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On Identity Politics

by ARGeezer Tue Dec 20th, 2016 at 05:00:54 PM EST

What Those Who Studied Nazis Can Teach Us About The Strange Reaction To Donald Trump  HuPo

On election night, MSNBC's Chris Matthews had a revelation. Matthews, with a pained expression, began to piece together the basis for Hillary Clinton's pending defeat. She had failed to communicate a tough position on illegal immigration. She had supported bad trade deals. She had not renounced all of the "stupid wars."  

Her presidential rival, Donald Trump, on the other hand, had waged what Matthews called a "legitimate" campaign on these issues, a claim that seemed to stretch the bounds of legitimacy, but Matthews was not alone. In the following days and weeks, others would make similar claims implying a victory that, weeks before, had been impossible was actually inevitable ― and liberalism was largely to blame

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In a New York Times op-ed, "The End of Identity Liberalism," Mark Lilla argued that "moral panic about racial, gender and sexual identity" had "distorted liberalism's message and prevented it from becoming a unifying force capable of governing." Trump's popularity, Lilla argued, was not a consequence of a white backlash (whitelash) but rather a reaction to "the omnipresent rhetoric of identity or `political correctness.'"

And the problem with 'identity politics' is that everyone can play. All of the minority identity political agendas were blown out of the water by the simple expedient of mobilizing the now largest minority in a 'no majority' population - by a right winger. It was a disaster waiting to happen.

For more lasting success campaigns have to address the needs of all, but have to repudiate the bigotry and hate of any. Universalism is the concrete foundation for governing.  


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Zizek liberlsplains that political correctness costed Dems this election:

And even Salon.com says that feminine advancement had this effect.

Silently, it was clear to me that PC (and identity politics) can go too far and could be an easy political target - but I did not really object the progressive social-political authorities. Since no one else did either, what leadership and internal dialogue can we expected?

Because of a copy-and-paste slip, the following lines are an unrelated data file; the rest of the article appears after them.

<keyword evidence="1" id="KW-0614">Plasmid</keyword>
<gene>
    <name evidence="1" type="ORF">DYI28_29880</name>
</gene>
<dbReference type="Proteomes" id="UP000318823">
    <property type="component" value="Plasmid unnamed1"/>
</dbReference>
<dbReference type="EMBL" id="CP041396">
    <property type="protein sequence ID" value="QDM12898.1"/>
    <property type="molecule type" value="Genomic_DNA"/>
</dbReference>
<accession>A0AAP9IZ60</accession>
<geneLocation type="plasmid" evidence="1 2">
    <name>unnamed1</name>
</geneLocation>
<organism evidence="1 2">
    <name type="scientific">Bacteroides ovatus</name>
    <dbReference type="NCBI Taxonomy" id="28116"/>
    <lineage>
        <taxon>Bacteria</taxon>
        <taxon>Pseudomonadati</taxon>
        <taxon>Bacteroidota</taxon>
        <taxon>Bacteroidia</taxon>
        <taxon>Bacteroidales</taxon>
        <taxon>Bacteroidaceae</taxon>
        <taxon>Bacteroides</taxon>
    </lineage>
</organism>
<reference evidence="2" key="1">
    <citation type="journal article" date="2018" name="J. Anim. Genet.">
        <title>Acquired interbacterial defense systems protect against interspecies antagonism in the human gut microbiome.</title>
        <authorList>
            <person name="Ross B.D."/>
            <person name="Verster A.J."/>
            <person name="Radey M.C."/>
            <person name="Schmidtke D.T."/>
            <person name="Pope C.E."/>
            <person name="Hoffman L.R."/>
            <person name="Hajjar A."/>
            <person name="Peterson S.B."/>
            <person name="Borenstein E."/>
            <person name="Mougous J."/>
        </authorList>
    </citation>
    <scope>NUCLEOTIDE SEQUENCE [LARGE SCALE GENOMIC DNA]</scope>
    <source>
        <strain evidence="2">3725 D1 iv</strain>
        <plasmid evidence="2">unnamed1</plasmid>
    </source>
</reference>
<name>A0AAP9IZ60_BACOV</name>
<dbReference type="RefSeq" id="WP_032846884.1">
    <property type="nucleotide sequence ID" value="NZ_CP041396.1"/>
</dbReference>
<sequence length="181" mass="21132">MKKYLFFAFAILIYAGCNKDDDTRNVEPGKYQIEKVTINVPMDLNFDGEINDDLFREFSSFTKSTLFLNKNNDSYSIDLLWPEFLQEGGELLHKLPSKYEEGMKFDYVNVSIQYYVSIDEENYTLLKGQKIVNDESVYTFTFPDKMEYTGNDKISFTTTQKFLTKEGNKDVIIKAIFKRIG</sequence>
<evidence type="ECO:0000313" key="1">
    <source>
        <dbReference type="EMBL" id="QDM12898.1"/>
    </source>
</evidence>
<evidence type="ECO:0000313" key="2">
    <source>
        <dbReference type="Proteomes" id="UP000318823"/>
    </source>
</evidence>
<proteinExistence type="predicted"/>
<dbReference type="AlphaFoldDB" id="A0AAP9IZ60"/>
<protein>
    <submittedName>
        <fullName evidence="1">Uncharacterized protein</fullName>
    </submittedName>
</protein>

by das monde on Thu Dec 22nd, 2016 at 05:39:20 AM EST
It is natural for those who feel that their identity group is being and has been harmed to band together for self protection. This is what the Civil Rights movement did. But they also, especially Martin Luther King, contrasted those wrongs with the universalist ideals of the founders of the USA. And when Democratic politics came to resemble a coalition of identity politics the Clinton campaign decided they could win without significant support from the largest minority - those who self identify as white but are not rich. They still got some white votes, but not enough. They strayed too far from universalism.

"It is not necessary to have hope in order to persevere."
by ARGeezer (ARGeezer a in a circle eurotrib daught com) on Thu Dec 22nd, 2016 at 03:24:00 PM EST
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I've been saying for 30 years that this splintering would kill us, but the DLC/DNC is dependent on identity politics so it can keep avoiding addressing the consequences of its neolib economic policy.
by rifek on Sat Dec 24th, 2016 at 12:38:13 AM EST
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Objectively it looks like identity politics is an effort to be inclusive laudable on its face -if cursed by virtue-signaling- but perceived as a frivolous, Godless  luxury cared about only by those who were comfortably off, often hypocritically.

Trump's voters have seriously incoherent understanding of politics, but they knew they were right about one thing, that they were not invited to the high table of modern wealth creation, and their fate was perceptibly worsening.

The identity that was all that was left to them was not socially liberal enough to make them house pets for the Democrats, no brownie points for adopting their children.

They had become used to being ignored out in the boon docks and we're pretty OK with it as long as they could play the fringes of capitalism, farming, marketing and local real estate, a trip to Vegas every so often.

Then the bottom dropped out. Church and opioids, semi-deserted towns and trailer camps, for sale signs, self-worth crumbling and no-one caring about how to include them in the 'post-recession' party.

Hillary keening for more war. More debt, more sorrow.

Pity there wasn't a kinder, gentler alternative to the Trumpster, to at least give him a run for his money.

Oh wait...

'The history of public debt is full of irony. It rarely follows our ideas of order and justice.' Thomas Piketty

by melo (melometa4(at)gmail.com) on Sun Dec 25th, 2016 at 07:17:21 PM EST
[ Parent ]
Keening for more war, more debt, more transfer of wealth to the 1%, and more and ever higher speaking fees from GoldmanSachs is what the DLC was and is all about.  

She believed in nothing; only her skepticism kept her from being an atheist. -- Jean-Paul Sartre
by ATinNM on Sun Dec 25th, 2016 at 07:24:19 PM EST
[ Parent ]
Team Bernie: Hillary `F*cking Ignored' Us in Swing States The Daily Beast